ERIC Number: ED477209
Record Type: RIE
Publication Date: 2001
Moving On: The Two-Four Step. How Students with Disabilities Can Transition from 2 to 4 Year Colleges.
Washington Univ., Seattle.
This guide offers suggestions to postsecondary students with disabilities for successfully managing the transition from a two-year to a four-year college. Data are offered showing that fewer students with disabilities attend postsecondary institutions and, of those, fewer attend four-year institutions and eventually earn bachelors degrees. A survey of 119 students with disabilities attending two-year colleges found they had concerns in differences in disabled student services, inadequate financial support, the transferring process, housing/transportation, personal/family issues, and differences in academic requirements. A survey of disabled student service staff from 351 institutions of higher education identified such challenges as differences in academic requirements and inadequate self-advocacy skills. Students are urged to understand these challenges and then take the following steps: (1) map your path (plan the transition); (2) make a map (ask yourself key questions); (3) learn about your options (identify characteristics of a desired school or program); and (4) look ahead (plan for your transition to the work force). The paper also describes a related videotape and the University of Washington DO-IT project. (DB)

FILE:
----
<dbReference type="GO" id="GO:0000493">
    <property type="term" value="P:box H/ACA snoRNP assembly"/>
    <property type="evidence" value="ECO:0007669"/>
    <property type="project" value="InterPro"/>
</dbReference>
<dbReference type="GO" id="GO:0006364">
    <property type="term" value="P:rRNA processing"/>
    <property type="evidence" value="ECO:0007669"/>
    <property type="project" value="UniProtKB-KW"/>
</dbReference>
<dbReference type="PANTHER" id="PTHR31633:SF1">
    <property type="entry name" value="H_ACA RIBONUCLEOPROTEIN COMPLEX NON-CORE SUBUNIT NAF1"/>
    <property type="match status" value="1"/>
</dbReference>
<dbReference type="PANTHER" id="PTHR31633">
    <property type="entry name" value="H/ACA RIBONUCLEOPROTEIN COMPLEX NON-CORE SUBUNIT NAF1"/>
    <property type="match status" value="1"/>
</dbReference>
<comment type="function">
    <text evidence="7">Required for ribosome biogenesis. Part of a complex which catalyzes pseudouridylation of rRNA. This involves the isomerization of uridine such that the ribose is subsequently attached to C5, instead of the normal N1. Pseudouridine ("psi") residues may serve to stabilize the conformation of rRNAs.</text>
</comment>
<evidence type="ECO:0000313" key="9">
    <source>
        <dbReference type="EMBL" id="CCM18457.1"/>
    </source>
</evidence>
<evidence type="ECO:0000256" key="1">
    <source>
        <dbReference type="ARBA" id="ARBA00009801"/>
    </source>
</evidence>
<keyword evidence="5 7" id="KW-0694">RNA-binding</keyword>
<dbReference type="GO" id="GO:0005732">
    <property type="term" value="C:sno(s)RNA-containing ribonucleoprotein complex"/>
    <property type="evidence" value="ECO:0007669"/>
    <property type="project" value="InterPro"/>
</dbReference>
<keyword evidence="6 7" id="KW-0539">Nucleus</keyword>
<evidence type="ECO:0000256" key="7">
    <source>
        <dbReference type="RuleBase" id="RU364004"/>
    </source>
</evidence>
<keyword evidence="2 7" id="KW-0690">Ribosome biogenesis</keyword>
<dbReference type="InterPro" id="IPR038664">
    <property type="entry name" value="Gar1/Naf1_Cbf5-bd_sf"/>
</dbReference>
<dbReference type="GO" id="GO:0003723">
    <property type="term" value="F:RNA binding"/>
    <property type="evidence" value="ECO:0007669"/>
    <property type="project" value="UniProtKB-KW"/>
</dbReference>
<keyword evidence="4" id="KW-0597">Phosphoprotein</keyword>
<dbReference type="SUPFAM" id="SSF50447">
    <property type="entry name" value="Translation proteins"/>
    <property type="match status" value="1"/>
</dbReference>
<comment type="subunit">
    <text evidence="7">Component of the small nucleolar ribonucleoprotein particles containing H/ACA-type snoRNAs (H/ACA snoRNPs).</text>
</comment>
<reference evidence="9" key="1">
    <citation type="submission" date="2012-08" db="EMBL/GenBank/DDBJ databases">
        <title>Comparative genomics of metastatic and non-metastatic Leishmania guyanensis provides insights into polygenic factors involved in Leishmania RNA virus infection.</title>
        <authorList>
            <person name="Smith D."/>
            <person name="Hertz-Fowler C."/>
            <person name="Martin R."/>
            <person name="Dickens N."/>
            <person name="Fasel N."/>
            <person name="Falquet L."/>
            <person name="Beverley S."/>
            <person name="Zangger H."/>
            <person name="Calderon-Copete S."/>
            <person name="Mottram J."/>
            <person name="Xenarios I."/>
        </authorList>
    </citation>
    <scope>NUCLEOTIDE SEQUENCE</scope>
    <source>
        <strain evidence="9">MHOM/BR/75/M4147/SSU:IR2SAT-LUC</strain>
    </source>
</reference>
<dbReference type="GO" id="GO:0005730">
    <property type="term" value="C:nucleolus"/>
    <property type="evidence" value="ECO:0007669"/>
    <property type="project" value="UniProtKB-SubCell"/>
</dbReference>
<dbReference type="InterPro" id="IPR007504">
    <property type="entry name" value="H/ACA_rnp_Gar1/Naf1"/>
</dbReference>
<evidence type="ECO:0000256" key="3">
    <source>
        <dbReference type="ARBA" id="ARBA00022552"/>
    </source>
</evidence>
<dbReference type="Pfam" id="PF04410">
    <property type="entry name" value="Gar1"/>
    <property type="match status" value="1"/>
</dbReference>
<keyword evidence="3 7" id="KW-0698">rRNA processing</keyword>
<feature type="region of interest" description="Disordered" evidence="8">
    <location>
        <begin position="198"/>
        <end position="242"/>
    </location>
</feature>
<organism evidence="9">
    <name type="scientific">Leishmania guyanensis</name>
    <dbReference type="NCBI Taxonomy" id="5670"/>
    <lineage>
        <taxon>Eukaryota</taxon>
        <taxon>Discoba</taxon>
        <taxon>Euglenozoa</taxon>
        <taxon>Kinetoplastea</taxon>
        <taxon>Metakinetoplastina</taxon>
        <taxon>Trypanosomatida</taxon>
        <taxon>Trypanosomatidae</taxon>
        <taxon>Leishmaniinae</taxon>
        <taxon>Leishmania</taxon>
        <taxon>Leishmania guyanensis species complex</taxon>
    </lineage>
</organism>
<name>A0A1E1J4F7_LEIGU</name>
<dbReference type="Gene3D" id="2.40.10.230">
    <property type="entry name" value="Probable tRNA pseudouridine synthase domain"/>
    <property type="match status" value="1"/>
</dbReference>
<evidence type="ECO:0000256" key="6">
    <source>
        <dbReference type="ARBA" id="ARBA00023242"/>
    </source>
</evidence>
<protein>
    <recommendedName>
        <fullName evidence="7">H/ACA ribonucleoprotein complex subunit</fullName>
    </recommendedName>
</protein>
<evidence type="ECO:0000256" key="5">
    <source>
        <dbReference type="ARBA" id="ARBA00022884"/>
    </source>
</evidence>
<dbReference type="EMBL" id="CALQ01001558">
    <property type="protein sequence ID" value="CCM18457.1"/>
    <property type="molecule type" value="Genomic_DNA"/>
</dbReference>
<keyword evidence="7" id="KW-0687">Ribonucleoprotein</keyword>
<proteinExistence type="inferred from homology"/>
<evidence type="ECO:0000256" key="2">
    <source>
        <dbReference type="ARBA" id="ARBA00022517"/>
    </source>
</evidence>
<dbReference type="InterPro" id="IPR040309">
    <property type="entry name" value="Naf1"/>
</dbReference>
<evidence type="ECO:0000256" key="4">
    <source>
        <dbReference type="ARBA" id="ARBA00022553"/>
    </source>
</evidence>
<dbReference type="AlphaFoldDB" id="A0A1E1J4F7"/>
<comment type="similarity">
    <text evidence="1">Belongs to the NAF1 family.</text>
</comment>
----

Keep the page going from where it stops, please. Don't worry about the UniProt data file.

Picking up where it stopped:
Descriptors: College Admission, College Choice, College Transfer Students, Disabilities, Higher Education, Self Evaluation (Individuals), Student Needs, Student Personnel Services, Transitional Programs, Two Year Colleges
DO-IT, Disabilities, Opportunities, Interworking & Technology, University of Washington, Box 355670, Seattle, WA 98195-5670 ($25 for videotape). Tel: 206-685-DOIT (Voice/TTY); Fax: 206-221-4171; e-mail: email@example.com. For full text: http://www.washington.edu/doit/Brochures/PDF/24.pdf.
Publication Type: Guides - Non-Classroom
Education Level: N/A
Sponsor: National Science Foundation, Arlington, VA.; Department of Education, Washington, DC.
Authoring Institution: Washington Univ., Seattle.
Note: Support also provided by the State of Washington, Seattle, WA. Accompanying videotape not available from ERIC.